JC: Public Service, I’d argue, is not a profession per se, it’s a way of life. I became interested sophomore year of High School at Memorial when my History teacher, Mr. Booth, would walk us through the legislative process and the impact of government in our daily lives. I began to look at local leaders, in particular then Congressman, now Senator Robert Menendez and then Mayor/Speaker of the Assembly, now Congressman Albio Sires and I looked up to them because my reality resembled their upbringing. Congressman Sires played basketball at Memorial so that he could have access to a hot shower, which he lacked in his home. Senator Menendez grew up in a tenement building with parents who worked in an embroidery factory like my grandmother did when she arrived and my mother when she was limited in her employment options. Their resilience and perseverance, and most importantly – dedication to our Latino community impacted my frame of thought. This developed into a consciousness of my responsibilities once I finished my undergraduate studies, a privilege afforded to a small percentage of Latinos, to give back – empowering my community and holding the door open for kids like my little brother and his classmates, who are working hard in the classroom with a hope shared by their parents, that education can become the catalyst for beating the cycle of poverty that plagues so many of our neighbors.
CDNJ: Which accomplishment are you most proud of?
JC: I am most proud of making my family proud. My dad escaped a communist regime in Cuba for the liberties our nation safeguards, my mother made the hard decision to leave her family to find economic opportunities that would end our families’ reality of extreme poverty in Colombia. I was born in Jersey City, NJ into relative privilege; access to incredible education, running water, incredible healthcare providers, to name a few – things we don’t think about because we have them readily available, but that so many around the world consistently lack. For them, and to an extent for my community, I did what I had the opportunity to do; became the first in my family to graduate from college, first to graduate with a masters (my MPA), became a Public Policy Fellow for the Congressional Hispanic Caucus Institute in DC (an accomplishment, to highlight one, that I am especially proud of and has led to the opportunities I have today), received a full ride to pursue a second masters from the Edward J. Bloustein School of Planning Public Policy in City and Regional Planning, earned a Planning Fellowship with the Louis Berger Group, and now I am a Legislative Fellow for the Eagleton Institute of Politics and Trustee-Elect of the West New York Board of Education.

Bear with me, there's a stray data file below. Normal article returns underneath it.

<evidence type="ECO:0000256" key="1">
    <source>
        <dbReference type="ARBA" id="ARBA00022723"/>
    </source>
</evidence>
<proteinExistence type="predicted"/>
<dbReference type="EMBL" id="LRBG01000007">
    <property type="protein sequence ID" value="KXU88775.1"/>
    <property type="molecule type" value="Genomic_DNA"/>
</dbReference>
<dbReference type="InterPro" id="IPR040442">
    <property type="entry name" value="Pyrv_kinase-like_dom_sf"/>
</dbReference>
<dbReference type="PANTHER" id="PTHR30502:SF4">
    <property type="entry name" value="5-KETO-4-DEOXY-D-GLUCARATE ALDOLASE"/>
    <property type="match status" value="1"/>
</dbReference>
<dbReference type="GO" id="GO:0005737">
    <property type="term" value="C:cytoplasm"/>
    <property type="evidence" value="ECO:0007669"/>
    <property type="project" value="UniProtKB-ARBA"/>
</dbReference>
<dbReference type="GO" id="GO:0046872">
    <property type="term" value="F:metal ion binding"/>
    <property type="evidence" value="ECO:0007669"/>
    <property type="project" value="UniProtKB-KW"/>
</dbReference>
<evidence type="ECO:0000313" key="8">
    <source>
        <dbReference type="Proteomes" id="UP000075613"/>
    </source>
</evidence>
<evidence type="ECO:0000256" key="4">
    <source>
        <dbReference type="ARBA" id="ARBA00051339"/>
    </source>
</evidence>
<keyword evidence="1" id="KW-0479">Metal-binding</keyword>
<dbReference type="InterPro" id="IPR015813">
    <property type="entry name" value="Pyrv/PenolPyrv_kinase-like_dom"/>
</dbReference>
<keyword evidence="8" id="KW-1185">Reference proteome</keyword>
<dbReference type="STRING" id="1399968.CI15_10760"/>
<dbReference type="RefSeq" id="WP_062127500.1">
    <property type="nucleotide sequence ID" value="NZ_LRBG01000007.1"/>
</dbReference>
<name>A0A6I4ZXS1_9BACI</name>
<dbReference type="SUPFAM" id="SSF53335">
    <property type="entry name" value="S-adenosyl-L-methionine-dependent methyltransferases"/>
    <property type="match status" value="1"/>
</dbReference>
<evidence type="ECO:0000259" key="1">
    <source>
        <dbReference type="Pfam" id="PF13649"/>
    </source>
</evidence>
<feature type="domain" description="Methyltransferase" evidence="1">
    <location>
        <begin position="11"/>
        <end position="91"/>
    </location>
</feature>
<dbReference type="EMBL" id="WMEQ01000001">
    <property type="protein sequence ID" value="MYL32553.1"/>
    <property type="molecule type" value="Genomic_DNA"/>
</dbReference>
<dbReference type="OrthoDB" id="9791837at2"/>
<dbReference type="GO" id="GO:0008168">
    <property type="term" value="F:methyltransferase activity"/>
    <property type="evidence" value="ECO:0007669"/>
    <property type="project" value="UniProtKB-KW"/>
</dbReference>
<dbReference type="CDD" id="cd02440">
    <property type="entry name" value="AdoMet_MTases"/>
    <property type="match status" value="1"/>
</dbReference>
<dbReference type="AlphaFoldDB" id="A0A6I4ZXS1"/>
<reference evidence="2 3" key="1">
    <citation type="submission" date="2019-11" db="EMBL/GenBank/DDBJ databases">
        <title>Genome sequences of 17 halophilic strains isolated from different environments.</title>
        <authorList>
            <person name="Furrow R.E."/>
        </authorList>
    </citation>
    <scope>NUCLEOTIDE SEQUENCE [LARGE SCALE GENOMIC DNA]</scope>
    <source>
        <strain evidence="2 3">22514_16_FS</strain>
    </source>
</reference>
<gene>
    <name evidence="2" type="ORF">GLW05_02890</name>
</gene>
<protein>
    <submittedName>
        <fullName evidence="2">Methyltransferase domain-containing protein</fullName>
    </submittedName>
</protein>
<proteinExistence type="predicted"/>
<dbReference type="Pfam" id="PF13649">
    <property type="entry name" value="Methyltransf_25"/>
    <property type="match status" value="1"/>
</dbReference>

CDNJ: Most College Democrats’ members plan on remaining active in politics and government after college. What would you tell students who are planning to enter the world of public service?
JC: Don’t forget where you came from and have a vision of where you want to go. Stay true to yourself, have a moral compass that guides your work and find yourself a hobby. Don’t let politics take over your life and don’t take it so seriously, government is an institution that has a process; learn it and use it for good – if you are doing it for the wrong reasons you will ultimately fail.
CDNJ: How have you found meaning through your political work?
JC: I am humbled that the Town of West New York entrusted me with their vote on November 3rd, a trust that I plan on developing as I work hard for our children and the residents of our town on a daily basis. That responsibility is fresh in my mind every morning, however I remind myself that I would still be out there fighting for my community; I am just blessed and thankful that residents of my town trusted me with a platform to scale my ideas and perspective so that I can now have an impact on all of the kids who are going through the school system I came up through.
CDNJ: What’s on your music playlist?
JC: My library consists mostly of Salsa, Merengue, Bachata, Cumbia and Reggeaton – at least 65% of it. The other 35% contains a mix of Rap and Hip Hop, Alternative, Classical and some other Oldies like Frank Sinatra, a favorite of my dad and me.
CDNJ: What is your favorite place to hang out?
JC: Favorite place would be home with my parents and my little brother, I’m a simple guy – some good friends, good conversations and some good music and I’m happy as can be.
CDNJ: Starbucks or Dunkin?
JC: I am a fan of both – Starbucks is clutch when I need a place to go and do work late night and their Cinnamon Chai is a favorite of mine. However, Dunkin Donuts is undoubtedly my go-to for a nice Dark Roast pick me up.